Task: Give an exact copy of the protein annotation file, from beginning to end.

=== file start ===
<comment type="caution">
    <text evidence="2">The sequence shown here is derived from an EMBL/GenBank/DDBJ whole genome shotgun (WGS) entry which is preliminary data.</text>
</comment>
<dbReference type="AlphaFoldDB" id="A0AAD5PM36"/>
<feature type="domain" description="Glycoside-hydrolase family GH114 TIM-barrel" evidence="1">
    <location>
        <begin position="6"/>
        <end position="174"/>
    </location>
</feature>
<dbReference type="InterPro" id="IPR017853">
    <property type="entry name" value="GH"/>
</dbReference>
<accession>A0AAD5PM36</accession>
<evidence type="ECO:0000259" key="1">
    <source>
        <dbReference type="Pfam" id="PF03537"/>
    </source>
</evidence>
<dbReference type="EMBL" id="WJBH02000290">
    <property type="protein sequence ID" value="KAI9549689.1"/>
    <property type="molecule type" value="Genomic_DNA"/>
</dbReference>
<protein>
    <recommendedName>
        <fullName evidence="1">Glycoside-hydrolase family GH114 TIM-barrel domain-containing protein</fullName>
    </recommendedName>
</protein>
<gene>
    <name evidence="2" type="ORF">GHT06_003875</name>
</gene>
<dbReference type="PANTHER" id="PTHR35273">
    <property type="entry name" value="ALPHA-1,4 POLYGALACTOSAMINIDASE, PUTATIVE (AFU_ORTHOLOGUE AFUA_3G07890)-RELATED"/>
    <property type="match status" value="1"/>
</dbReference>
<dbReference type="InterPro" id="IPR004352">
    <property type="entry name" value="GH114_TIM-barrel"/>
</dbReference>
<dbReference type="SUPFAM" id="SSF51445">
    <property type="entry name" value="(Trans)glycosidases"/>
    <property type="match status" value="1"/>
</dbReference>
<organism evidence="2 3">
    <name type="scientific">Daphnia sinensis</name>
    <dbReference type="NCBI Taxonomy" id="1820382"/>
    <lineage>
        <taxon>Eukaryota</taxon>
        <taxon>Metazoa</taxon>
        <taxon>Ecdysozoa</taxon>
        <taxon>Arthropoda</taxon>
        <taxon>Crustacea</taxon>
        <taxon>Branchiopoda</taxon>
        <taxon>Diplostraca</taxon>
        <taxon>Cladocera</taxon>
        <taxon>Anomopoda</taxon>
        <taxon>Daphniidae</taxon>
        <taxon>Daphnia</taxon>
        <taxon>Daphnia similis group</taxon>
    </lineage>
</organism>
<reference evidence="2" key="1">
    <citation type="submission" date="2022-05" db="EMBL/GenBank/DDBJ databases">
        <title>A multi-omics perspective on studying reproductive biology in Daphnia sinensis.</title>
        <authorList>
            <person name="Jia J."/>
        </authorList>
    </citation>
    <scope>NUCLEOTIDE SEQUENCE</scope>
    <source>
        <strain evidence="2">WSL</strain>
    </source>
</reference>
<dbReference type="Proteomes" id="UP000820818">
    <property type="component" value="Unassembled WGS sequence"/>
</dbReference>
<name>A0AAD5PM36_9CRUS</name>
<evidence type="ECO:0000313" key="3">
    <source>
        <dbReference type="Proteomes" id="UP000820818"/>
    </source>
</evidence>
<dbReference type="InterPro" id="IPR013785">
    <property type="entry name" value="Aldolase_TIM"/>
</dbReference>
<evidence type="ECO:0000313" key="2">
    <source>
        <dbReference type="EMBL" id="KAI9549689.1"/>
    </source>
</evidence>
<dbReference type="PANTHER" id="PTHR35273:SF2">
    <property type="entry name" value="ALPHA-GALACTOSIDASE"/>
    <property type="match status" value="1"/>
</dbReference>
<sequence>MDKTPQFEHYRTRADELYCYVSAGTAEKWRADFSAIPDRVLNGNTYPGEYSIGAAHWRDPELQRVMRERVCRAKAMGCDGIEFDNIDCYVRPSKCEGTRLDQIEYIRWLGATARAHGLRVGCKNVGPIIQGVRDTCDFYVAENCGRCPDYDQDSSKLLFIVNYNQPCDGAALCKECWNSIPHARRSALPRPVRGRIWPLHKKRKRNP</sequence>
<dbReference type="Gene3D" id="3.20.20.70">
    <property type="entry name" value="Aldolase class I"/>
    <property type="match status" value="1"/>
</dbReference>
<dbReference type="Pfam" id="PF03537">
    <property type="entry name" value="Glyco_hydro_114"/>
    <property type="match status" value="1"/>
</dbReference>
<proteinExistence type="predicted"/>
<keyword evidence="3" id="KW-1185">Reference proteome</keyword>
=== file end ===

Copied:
<comment type="caution">
    <text evidence="2">The sequence shown here is derived from an EMBL/GenBank/DDBJ whole genome shotgun (WGS) entry which is preliminary data.</text>
</comment>
<dbReference type="AlphaFoldDB" id="A0AAD5PM36"/>
<feature type="domain" description="Glycoside-hydrolase family GH114 TIM-barrel" evidence="1">
    <location>
        <begin position="6"/>
        <end position="174"/>
    </location>
</feature>
<dbReference type="InterPro" id="IPR017853">
    <property type="entry name" value="GH"/>
</dbReference>
<accession>A0AAD5PM36</accession>
<evidence type="ECO:0000259" key="1">
    <source>
        <dbReference type="Pfam" id="PF03537"/>
    </source>
</evidence>
<dbReference type="EMBL" id="WJBH02000290">
    <property type="protein sequence ID" value="KAI9549689.1"/>
    <property type="molecule type" value="Genomic_DNA"/>
</dbReference>
<protein>
    <recommendedName>
        <fullName evidence="1">Glycoside-hydrolase family GH114 TIM-barrel domain-containing protein</fullName>
    </recommendedName>
</protein>
<gene>
    <name evidence="2" type="ORF">GHT06_003875</name>
</gene>
<dbReference type="PANTHER" id="PTHR35273">
    <property type="entry name" value="ALPHA-1,4 POLYGALACTOSAMINIDASE, PUTATIVE (AFU_ORTHOLOGUE AFUA_3G07890)-RELATED"/>
    <property type="match status" value="1"/>
</dbReference>
<dbReference type="InterPro" id="IPR004352">
    <property type="entry name" value="GH114_TIM-barrel"/>
</dbReference>
<dbReference type="SUPFAM" id="SSF51445">
    <property type="entry name" value="(Trans)glycosidases"/>
    <property type="match status" value="1"/>
</dbReference>
<organism evidence="2 3">
    <name type="scientific">Daphnia sinensis</name>
    <dbReference type="NCBI Taxonomy" id="1820382"/>
    <lineage>
        <taxon>Eukaryota</taxon>
        <taxon>Metazoa</taxon>
        <taxon>Ecdysozoa</taxon>
        <taxon>Arthropoda</taxon>
        <taxon>Crustacea</taxon>
        <taxon>Branchiopoda</taxon>
        <taxon>Diplostraca</taxon>
        <taxon>Cladocera</taxon>
        <taxon>Anomopoda</taxon>
        <taxon>Daphniidae</taxon>
        <taxon>Daphnia</taxon>
        <taxon>Daphnia similis group</taxon>
    </lineage>
</organism>
<reference evidence="2" key="1">
    <citation type="submission" date="2022-05" db="EMBL/GenBank/DDBJ databases">
        <title>A multi-omics perspective on studying reproductive biology in Daphnia sinensis.</title>
        <authorList>
            <person name="Jia J."/>
        </authorList>
    </citation>
    <scope>NUCLEOTIDE SEQUENCE</scope>
    <source>
        <strain evidence="2">WSL</strain>
    </source>
</reference>
<dbReference type="Proteomes" id="UP000820818">
    <property type="component" value="Unassembled WGS sequence"/>
</dbReference>
<name>A0AAD5PM36_9CRUS</name>
<evidence type="ECO:0000313" key="3">
    <source>
        <dbReference type="Proteomes" id="UP000820818"/>
    </source>
</evidence>
<dbReference type="InterPro" id="IPR013785">
    <property type="entry name" value="Aldolase_TIM"/>
</dbReference>
<evidence type="ECO:0000313" key="2">
    <source>
        <dbReference type="EMBL" id="KAI9549689.1"/>
    </source>
</evidence>
<dbReference type="PANTHER" id="PTHR35273:SF2">
    <property type="entry name" value="ALPHA-GALACTOSIDASE"/>
    <property type="match status" value="1"/>
</dbReference>
<sequence>MDKTPQFEHYRTRADELYCYVSAGTAEKWRADFSAIPDRVLNGNTYPGEYSIGAAHWRDPELQRVMRERVCRAKAMGCDGIEFDNIDCYVRPSKCEGTRLDQIEYIRWLGATARAHGLRVGCKNVGPIIQGVRDTCDFYVAENCGRCPDYDQDSSKLLFIVNYNQPCDGAALCKECWNSIPHARRSALPRPVRGRIWPLHKKRKRNP</sequence>
<dbReference type="Gene3D" id="3.20.20.70">
    <property type="entry name" value="Aldolase class I"/>
    <property type="match status" value="1"/>
</dbReference>
<dbReference type="Pfam" id="PF03537">
    <property type="entry name" value="Glyco_hydro_114"/>
    <property type="match status" value="1"/>
</dbReference>
<proteinExistence type="predicted"/>
<keyword evidence="3" id="KW-1185">Reference proteome</keyword>